Alpha Mannosidosis is a rare inherited disease that can cause children and adults to suffer from skeletal deformities, coarse facial features, hearing loss, cognitive disabilities, problems with the immune system (which may mean, for example, you catch infections more readily), mental health and behavioural issues.1
Our DNA is made up of many genes, one of which provides instructions for making an enzyme called alpha-mannosidase. When specific mutations are present on this gene, the enzyme is not produced correctly, which leads to a build-up of oligosaccharides, causing Alpha Mannosidosis.2
This enzyme works in the lysosomes, which are compartments that digest and recycle materials in the cell. Within lysosomes, the enzyme helps break down sugar molecules called oligosaccharides. These are long chain sugar molecules used in the building of bones, cartilage, skin, tendons and many other tissues in the body.3
In the course of normal life oligosaccharides are continuously recycled. Enzymes help complete these biological processes in the cell. As children and adults affected with Alpha Mannosidosis lack the enzyme alpha-mannosidase, sugars are only partially broken down and over time begin to build up in the body, causing increasing damage to cells. Babies may show little sign of the disease but as more and more cells become damaged by a build-up of sugars, symptoms start to appear.4
Alpha mannosidosis is caused by hereditary mutations in a gene called MAN2B15A.
Hereditary mutations are inherited from one’s father or mother, or in the case of alpha mannosidosis, from both parents. The gene MAN2B1 contains the information to make the enzyme alpha mannosidase, which normally helps to breakdown complex sugars called oligosaccharides6A. Oligosaccharides are used to build bones, cartilage, skin, tendons and many other tissues in the body.
A defect in the activity of alpha mannosidase means that an individual is not able to correct recycle old oligosaccharides7A. Due to this, partially broken-down mannose-containing chemicals remain stored in the body and begin to build up over time8A. This causes progressive damage to cells. Infants may show only few signs of the disease, but as the disease progresses, symptoms start to appear9A.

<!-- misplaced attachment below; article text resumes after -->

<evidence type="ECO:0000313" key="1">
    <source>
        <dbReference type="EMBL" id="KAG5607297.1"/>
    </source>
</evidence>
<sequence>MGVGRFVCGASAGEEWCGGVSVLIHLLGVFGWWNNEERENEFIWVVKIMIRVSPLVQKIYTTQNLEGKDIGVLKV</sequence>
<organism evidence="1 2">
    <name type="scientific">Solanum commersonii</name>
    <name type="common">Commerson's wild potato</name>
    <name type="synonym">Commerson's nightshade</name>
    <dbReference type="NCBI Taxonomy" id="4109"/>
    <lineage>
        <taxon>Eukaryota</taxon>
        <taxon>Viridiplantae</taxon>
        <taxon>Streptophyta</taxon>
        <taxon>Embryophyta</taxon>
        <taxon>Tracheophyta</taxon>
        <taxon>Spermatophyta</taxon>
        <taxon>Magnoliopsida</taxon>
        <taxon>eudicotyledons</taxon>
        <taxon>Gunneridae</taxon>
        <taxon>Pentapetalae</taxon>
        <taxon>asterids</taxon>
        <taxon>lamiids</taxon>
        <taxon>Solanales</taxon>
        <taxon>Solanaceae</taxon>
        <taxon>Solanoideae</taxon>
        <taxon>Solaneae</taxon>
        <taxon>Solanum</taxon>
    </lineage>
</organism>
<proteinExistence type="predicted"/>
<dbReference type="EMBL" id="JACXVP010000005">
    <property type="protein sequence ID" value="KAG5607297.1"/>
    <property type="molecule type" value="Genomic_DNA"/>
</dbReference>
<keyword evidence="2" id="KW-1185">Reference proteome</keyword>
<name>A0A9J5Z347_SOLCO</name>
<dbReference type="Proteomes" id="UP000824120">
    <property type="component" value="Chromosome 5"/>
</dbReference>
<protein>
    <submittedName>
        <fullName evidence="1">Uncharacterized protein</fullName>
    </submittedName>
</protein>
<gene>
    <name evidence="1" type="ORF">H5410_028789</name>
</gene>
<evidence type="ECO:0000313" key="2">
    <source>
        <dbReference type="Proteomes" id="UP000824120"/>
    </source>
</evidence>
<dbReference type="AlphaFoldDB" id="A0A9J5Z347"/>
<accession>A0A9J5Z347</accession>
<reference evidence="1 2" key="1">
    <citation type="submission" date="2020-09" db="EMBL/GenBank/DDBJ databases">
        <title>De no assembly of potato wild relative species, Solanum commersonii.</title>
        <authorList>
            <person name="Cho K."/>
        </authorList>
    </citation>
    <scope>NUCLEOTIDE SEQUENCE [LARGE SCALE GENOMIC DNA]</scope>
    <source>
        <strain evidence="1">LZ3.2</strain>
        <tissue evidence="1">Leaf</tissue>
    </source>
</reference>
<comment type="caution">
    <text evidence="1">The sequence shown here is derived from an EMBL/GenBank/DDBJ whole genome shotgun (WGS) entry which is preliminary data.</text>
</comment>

Keep in mind that the symptoms of alpha mannosidosis can vary greatly from individual to individual: some will have only mild symptoms, but others will have moderate or even severe symptoms10A.
Recurrent ear infections associated with hearing loss.11 Progressive impairment of mental functions, speech and motor control.12 Hydrocephalus can be present in the first year of life.13
Muscular weakness and ataxia, skeletal abnormalities and destructive poly-arthropathy.14
Neuro-cognitive development is usually arrested and psychiatric disorders may also manifest.15
Patients are unable to achieve complete social independence.16
There are very limited data regarding life expectancy in adults.
The information on this website is intended only to provide knowledge of Alpha Mannosidosis disease health topics. This information should not be used in place of advice from your GP or other healthcare professional. If in doubt please contact your doctor for advice. This website has been produced by Chiesi Pharmaceuticals. The website has been developed in accordance with industry and legal standards to provide information for healthcare professionals and the general public about Alpha Mannosidosis disease health topics. Chiesi Pharmaceuticals makes every reasonable effort to include accurate and current information. However, the information provided in this website is not exhaustive.